Jeff Fox: Delights and disappointments on the long trail
It’s mid-October in Missouri, so a fall colors drive is just what one does, right?
Well, add that to the list of assumptions that could stand to be challenged.
Just Google “Missouri fall colors,” and there’s the Missouri Department of Conservation seemingly laying out all you would need to know, region by region.
To be fair, the department says “Predicting the peak of fall color can be difficult” but also adds, “The peak of fall color in Missouri is usually around mid-October.” I suspect this is like fishing. You pull up at the resort and the guide always says you should have been here last week.
Still, the tantalizing hints were there.
The Department of Conservation listed Kansas City and several other regions as “in progress,” which I take to be bureaucratic PR for “ain’t happening.” But central Missouri and the Ozark were listed as “peak,” adding “The weather is beautiful, and most of the tree species are at or near peak color” in central Missouri.
There is a crucial difference between a service and a sales pitch. I pay my taxes for services. I can get all the sales pitches I want for free. This state website was using my money to lead me down the primrose path – not the fiery red and bright gold one either – to the conclusion that fall colors were just down the road, just around the next bend.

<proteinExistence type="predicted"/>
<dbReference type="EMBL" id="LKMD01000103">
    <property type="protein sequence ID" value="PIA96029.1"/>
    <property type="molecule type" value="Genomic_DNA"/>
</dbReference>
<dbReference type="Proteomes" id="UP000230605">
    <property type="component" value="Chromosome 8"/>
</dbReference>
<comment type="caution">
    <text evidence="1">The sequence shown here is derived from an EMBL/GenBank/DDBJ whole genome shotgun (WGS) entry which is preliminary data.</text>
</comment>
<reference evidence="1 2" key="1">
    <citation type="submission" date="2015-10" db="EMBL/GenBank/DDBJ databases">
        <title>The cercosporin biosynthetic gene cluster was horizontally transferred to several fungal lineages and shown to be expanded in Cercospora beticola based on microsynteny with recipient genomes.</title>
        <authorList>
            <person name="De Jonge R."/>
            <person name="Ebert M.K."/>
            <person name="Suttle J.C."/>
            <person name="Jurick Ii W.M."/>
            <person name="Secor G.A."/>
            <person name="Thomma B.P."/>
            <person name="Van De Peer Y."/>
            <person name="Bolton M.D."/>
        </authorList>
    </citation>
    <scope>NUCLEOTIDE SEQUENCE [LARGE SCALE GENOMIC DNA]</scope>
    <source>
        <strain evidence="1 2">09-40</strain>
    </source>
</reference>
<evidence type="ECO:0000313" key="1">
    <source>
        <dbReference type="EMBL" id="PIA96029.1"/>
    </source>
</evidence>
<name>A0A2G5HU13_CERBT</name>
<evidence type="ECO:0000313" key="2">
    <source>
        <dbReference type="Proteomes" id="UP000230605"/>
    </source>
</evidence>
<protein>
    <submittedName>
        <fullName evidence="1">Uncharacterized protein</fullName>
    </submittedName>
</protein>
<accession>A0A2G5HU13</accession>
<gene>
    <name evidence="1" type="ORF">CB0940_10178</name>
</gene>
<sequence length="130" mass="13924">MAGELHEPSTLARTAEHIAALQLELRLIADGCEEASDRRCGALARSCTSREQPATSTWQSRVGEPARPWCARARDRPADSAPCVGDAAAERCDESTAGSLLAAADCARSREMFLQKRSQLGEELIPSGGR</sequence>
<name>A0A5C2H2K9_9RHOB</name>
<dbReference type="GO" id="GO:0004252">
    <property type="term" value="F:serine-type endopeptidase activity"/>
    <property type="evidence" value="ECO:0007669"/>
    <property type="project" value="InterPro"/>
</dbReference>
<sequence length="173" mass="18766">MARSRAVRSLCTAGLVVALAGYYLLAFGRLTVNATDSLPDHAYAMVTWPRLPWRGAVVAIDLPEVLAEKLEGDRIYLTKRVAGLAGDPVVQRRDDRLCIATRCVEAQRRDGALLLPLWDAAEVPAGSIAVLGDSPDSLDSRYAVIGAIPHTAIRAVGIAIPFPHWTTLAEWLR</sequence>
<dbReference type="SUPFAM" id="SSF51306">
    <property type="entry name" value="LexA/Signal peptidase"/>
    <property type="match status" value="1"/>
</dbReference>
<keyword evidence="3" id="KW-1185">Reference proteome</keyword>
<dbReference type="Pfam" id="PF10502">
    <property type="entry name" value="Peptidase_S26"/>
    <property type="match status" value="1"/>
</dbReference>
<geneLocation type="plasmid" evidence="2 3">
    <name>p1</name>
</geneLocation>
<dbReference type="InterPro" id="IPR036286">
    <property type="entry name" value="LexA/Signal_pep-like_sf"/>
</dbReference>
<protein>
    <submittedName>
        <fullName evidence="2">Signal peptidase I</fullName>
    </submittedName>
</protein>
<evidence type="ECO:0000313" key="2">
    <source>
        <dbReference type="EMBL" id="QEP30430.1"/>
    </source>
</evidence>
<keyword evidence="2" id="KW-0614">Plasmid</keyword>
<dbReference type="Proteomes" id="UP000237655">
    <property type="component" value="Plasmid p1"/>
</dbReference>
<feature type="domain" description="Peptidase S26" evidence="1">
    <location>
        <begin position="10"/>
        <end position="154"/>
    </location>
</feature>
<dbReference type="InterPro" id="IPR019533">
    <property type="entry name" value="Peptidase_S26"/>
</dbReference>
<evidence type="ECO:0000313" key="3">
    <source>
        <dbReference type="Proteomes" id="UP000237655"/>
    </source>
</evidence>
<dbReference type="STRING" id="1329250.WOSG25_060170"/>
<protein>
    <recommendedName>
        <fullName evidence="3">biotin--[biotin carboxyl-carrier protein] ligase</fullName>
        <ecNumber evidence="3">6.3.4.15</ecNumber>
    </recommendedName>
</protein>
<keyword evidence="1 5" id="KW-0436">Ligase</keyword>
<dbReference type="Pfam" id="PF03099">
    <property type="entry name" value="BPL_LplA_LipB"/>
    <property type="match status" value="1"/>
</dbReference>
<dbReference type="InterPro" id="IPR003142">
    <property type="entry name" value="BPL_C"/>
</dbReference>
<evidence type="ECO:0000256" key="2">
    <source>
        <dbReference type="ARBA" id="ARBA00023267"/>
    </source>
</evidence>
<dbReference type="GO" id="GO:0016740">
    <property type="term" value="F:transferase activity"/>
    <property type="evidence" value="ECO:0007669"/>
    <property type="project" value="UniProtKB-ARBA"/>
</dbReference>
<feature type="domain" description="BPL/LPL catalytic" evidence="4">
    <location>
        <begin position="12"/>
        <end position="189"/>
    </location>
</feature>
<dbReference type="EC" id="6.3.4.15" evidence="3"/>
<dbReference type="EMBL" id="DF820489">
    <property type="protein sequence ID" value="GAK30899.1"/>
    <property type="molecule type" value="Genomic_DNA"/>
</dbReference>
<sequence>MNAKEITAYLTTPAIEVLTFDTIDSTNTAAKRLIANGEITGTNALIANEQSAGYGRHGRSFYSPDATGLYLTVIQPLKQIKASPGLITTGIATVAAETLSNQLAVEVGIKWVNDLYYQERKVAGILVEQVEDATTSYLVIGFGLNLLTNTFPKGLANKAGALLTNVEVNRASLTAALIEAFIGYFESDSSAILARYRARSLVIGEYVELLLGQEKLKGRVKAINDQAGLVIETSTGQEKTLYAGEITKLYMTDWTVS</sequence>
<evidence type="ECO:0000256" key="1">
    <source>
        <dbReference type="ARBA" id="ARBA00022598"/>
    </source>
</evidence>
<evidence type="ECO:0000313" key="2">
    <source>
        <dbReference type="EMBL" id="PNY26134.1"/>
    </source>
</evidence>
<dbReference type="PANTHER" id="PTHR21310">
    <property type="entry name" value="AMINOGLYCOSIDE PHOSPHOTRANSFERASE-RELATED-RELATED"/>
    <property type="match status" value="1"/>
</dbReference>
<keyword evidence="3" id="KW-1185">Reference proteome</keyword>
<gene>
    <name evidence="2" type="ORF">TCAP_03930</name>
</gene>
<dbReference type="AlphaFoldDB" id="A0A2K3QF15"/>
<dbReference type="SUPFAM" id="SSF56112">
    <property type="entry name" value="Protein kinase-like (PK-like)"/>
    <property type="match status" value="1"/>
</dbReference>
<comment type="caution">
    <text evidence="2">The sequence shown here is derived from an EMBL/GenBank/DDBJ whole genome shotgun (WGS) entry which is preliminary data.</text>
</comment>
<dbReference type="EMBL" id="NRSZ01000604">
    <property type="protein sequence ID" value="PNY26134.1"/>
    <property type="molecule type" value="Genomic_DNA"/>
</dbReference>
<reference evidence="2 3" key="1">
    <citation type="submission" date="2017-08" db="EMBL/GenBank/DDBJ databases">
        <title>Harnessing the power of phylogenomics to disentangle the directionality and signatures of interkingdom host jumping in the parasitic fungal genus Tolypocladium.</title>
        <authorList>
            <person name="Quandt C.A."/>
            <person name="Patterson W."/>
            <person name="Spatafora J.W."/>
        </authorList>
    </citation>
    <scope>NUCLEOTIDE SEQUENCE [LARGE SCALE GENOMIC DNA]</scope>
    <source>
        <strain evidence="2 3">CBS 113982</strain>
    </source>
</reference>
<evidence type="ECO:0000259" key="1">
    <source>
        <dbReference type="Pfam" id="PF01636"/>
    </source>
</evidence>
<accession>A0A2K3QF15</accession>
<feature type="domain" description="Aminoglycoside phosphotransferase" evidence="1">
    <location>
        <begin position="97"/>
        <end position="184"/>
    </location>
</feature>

If there’s one sad defining trait of my life, it’s the insatiable need to know what’s around the next bend. So let’s roll.
We chose a route that seemed simple enough. Pick up U.S. 50 in Lee’s Summit and head east to Jefferson City, then 63 south to Vienna, then noodle back west to the Lake of the Ozarks, then north, then home.
Here’s the thing: You can drive the interstate from New York to L.A. and never get a full picture of America. It’s more than QuikTrip, Denny’s and Holiday Inn. Get on the secondary highways and backroads, the roads that go through towns, not around them. I highly recommend this, and our day trip – a break in the routine – was worth it just on those terms, with or without bright colors.
We saw the fields and woods, we saw roadside pumpkins and campaign signs, and we got stuck behind large, slow farm implements. And we saw a lot of dull yellow trees, and others of green fading to brown. The only real red was some sumac we saw during a pit stop at a state park.
All in all, it seemed fitting. This year has been a train wreck since about two minutes after Patrick Mahomes joyously lifted the Super Bowl trophy. Some years the fall colors just don’t seem to come together. It’s OK.
It pays not to invest too much hope in any one thing. Try again next year – but do better research first.
Jeff Fox is The Examiner’s editor. Reach him at email@example.com or @FoxEJC.